Food delivery apps including DoorDash, UberEats and GrubHub raked in record revenues during the COVID-19 pandemic. Now, as restaurants reopen and consumers finally feel more comfortable going out to eat, usage of these apps has fallen from its pandemic peak, leaving the food delivery industry searching for ways to break a profit.
To do that, delivery apps have been striking deals to move into the grocery delivery space, which is seen as a more viable long-term strategy. DoorDash recently announced a partnership with Alberstons to begin delivering groceries, while Uber aims to do the same by acquiring grocery delivery startup Cornershop. Delivery apps have a strong consumer base, but developing new partnerships and expanding product offerings will be key for the industry to keep sales numbers elevated.
Related Stocks: DoorDash, Inc. (DASH), Uber Technologies, Inc. (UBER), Just Eat Takeaway.com N.V. (GRUB)
Food delivery apps, specifically industry leaders like Uber Eats, DoorDash and GrubHub, saw a dramatic surge in orders during the COVID-19 pandemic, leading to impressive revenue growth. Per Business of Apps, Uber Easts generated the most revenue at $4.8 billion in 2020, a 152% rise from a year prior. DoorDash followed behind at $2.9 billion, a year over year increase of 241%, while GrubHub’s revenue only climbed 39% to $1.8 billion last year.
In the US, the total number food delivery app customers climbed from 95 million to 111 million, a year over year increase of 17%. DoorDash’s user base now holds the greatest share of the US market at 45%, followed by Uber Eats at 22% and GrubHub at 18%.
According to Axios, overall food delivery app growth rose by 122% in 2020 as restaurant traffic plummeted to record low levels. Total food sales on delivery apps nearly doubled, reaching $58.8 million in December of last year.
As the pandemic subsides, QR magazine writes that delivery sales are projected to decline by double digits from last year, while still remaining 50% higher than 2019 levels. Due to the convenience food delivery apps offer, its expected the majority of consumers added in 2020 will remain active this year, albeit at a much lesser rate.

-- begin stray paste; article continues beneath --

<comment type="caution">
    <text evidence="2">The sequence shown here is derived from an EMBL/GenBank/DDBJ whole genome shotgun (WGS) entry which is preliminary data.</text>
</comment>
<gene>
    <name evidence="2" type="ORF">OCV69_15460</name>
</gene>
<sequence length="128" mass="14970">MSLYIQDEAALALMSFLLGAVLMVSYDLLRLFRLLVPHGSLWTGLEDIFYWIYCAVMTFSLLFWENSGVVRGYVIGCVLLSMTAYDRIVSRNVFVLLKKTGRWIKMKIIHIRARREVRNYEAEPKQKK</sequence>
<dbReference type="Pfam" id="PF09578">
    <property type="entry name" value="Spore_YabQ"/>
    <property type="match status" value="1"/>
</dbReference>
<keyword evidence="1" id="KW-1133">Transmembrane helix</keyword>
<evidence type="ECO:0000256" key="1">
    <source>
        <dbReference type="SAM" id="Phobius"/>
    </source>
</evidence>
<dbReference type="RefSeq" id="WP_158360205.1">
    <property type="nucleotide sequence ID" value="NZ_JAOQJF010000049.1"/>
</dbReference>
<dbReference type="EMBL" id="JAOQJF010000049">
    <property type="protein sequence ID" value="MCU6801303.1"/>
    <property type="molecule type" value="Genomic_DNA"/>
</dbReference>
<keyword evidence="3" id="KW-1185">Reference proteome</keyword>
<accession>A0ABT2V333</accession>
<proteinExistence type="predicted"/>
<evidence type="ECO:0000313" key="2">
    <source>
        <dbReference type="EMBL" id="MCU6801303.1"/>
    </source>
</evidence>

Additionally, the Wall Street Journal recently reported that $19 billion in food delivery sales, or 70% of last year’s growth, was solely due to the environment created by the pandemic. Without the pandemic boom, sales growth would have decelerated by over 50% compared to the year prior.
Even with the breakout growth seen in 2020, as well as significant fees as high as 30% being charged to restaurants to deliver their food, none of the major US food delivery firms managed to become consistently profitable. DoorDash was the only one to step out of the red last year, and it did so for just one quarter. European food-ordering firm Just Eat Takeaway.com said on Thursday it expected profitability to improve, reporting a 51% surge in overall orders for the first six months of 2021, but as CNBC notes, that’s largely due to the pandemic lingering on much more strongly in the European market.
Even when delivery apps could turn a profit, fees to restaurants often became so steep that San Francisco, New York City, Portland, Seattle, and other citiess begun passing temporary limits on what the apps could charge for delivery, with some cities setting a cap as low as 10%. As Eater notes, some of those temporary caps may now be extended or made permanent.
Food delivery apps are unlikely to replicate the level of growth seen during the pandemic, which has led the industry to search for new, sustainable ways to generate revenue. To do so, both DoorDash and Uber Eats have recently struck deals to expand their product offerings and step into new delivery markets.
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